Vision Solo strings

June 26, 2009 at 03:22 PM · I love trying new strings, but I'm not crazy about regular Visions - I find they tend to sound very focused at the expense of fullness and color range. Can someone tell me how the newish Vision Solo strings are different (either the violin or viola strings)? Thanks!

Replies (27)

June 26, 2009 at 04:47 PM ·

I can't compare the two vision sets because I've only tried vision solos, but I love the vision solos! They give my violin a full, sweet singing tone. While they stay in tune almost immediately it takes a few days for them to settle in tonally. I was using dominants before, and these strings are similar, but maybe louder and even sweeter? I also have tried obligatos, which were nice on my violin, but not very loud, and evah pirazzis, which were nice on the D and G but i think the tension might have been too much. I may try pirazzis again and compare them to the vision solos, but I really like the vision solos right now so maybe I'll stick with those.

June 27, 2009 at 03:37 AM ·

I've got a bunch of violins and they all have seemed to be their best with different brands and/or mixtures of brands of strings.

Since the advent of synthetic-core strings I have bought and used Dominant, Tonica, Obligato, Thomastic-Infeld (Blue and Red), Zyex (original), Evah Pirazzi, Dogal (Vivaldi), Passione, Warchal (Brilliant), Vision, Vision-Titanium, and Vision-Solo --- and a few other brands too obscure to mention. I have used different gauges of a number of these strings, as well. I have also used the Kaplan-Solutions E string.

The Vision Solo strings that are the only strings (so far) that work wonderfully as a complete set on all three of the violins I have tried them on so far. Previously, each of this violins was optimized by a different brand.

So they get my vote!



Andy (2/21/2011)

June 27, 2009 at 09:23 PM ·

I have used both Vision strings on my viola, and prefer the sound of the Solo--richer and fuller sound.  The Solo strings do need a slightly slower bow speed and I have needed to move my various contact points slightly nearer the bridge.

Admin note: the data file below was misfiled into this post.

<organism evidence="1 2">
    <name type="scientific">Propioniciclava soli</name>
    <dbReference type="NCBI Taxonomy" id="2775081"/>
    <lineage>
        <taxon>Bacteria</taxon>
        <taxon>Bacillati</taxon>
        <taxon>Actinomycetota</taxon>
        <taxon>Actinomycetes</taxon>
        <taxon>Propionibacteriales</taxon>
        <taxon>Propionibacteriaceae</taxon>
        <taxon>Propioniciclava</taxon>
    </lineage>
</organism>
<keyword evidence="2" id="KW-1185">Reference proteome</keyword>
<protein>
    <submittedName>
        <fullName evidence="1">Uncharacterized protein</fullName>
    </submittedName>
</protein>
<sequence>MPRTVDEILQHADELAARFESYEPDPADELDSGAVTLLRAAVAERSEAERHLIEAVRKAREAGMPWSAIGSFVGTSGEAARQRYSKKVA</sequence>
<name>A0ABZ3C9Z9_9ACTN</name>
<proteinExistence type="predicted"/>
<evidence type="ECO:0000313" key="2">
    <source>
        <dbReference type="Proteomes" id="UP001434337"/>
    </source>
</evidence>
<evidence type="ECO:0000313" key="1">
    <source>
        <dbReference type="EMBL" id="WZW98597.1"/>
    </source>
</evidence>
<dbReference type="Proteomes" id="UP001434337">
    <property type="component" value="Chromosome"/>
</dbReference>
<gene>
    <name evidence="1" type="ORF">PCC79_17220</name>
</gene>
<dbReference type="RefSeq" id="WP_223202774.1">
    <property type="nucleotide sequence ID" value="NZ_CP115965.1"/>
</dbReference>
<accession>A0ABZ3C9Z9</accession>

June 29, 2009 at 05:06 AM ·

 I've not used either regular or solo, so cannot compare, but the vision orchestral are amazing.  They beat olivs on every violin I've tried, and they also seem consistent from instrument to instrument.  Full, rich sound, nice overtones.  It seems lots of violinists have tried the solo, which are marketed as projecting more.... but I find the orchestral to project extremely well.  Hands down the best strings I've ever tried.

June 29, 2009 at 07:25 AM ·

 Julia, Andrew,

Are you talking about the "regular" Vision Solos or the Titanium Vision Solos. I am in search of a set of strings for one of my violins which lacks a little of brightness and projection. By your commnents I think these vision are worth a try.

June 29, 2009 at 01:03 PM ·

I have only tried the vision solos. I heard the vision solo titaniums were good too.

June 29, 2009 at 03:01 PM ·

Passione is actually synthetic???

June 29, 2009 at 03:05 PM ·

Nope! Passione is gut wound.

The best so far!

June 29, 2009 at 03:07 PM ·


Im talking about the regular (and newer) Vision Solos, NOT the Vision Titanium Solos.


June 30, 2009 at 09:33 AM ·

 Thanks, Julia, Andy.

Do you keep the E string or use another one? I usually put Hill E on my violins.

June 30, 2009 at 11:13 AM ·

I used to use the Hill E with dominants, but with the vision solos, I use the whole set. I really like the E that comes with the set.

July 2, 2009 at 12:49 AM ·

The Vision Solo is indeed one of the best strings I have tried. Like Andrew said, the entire set is fantastic. I've used Vision, Vision Solo, and Vision Titanium Solo. The Vis. Solo definitely get my vote. They project wonderfully and their tone quality is the best I've come across in a synthetic. I've used both the aluminum D and silver and would have to say the the aluminum is actually superior to the silver one. I've always used silver but this aluminum D had more projection and response than any other D I've tried.

At $52 a set at they are certainly worth it and I suggest you give them a try.


July 2, 2009 at 09:14 AM ·

 Well, after reading you all defeintely I will give them a try for my old "grandpa", which lacks a bit of projection due to its low fingerboard.

July 3, 2009 at 10:15 AM ·

Andrew, I will tell you what I know from my experience.  I have tried three of Vision strings line including Vision Solo, Vision Titanium Solo, and Vision Titanium Orchestral.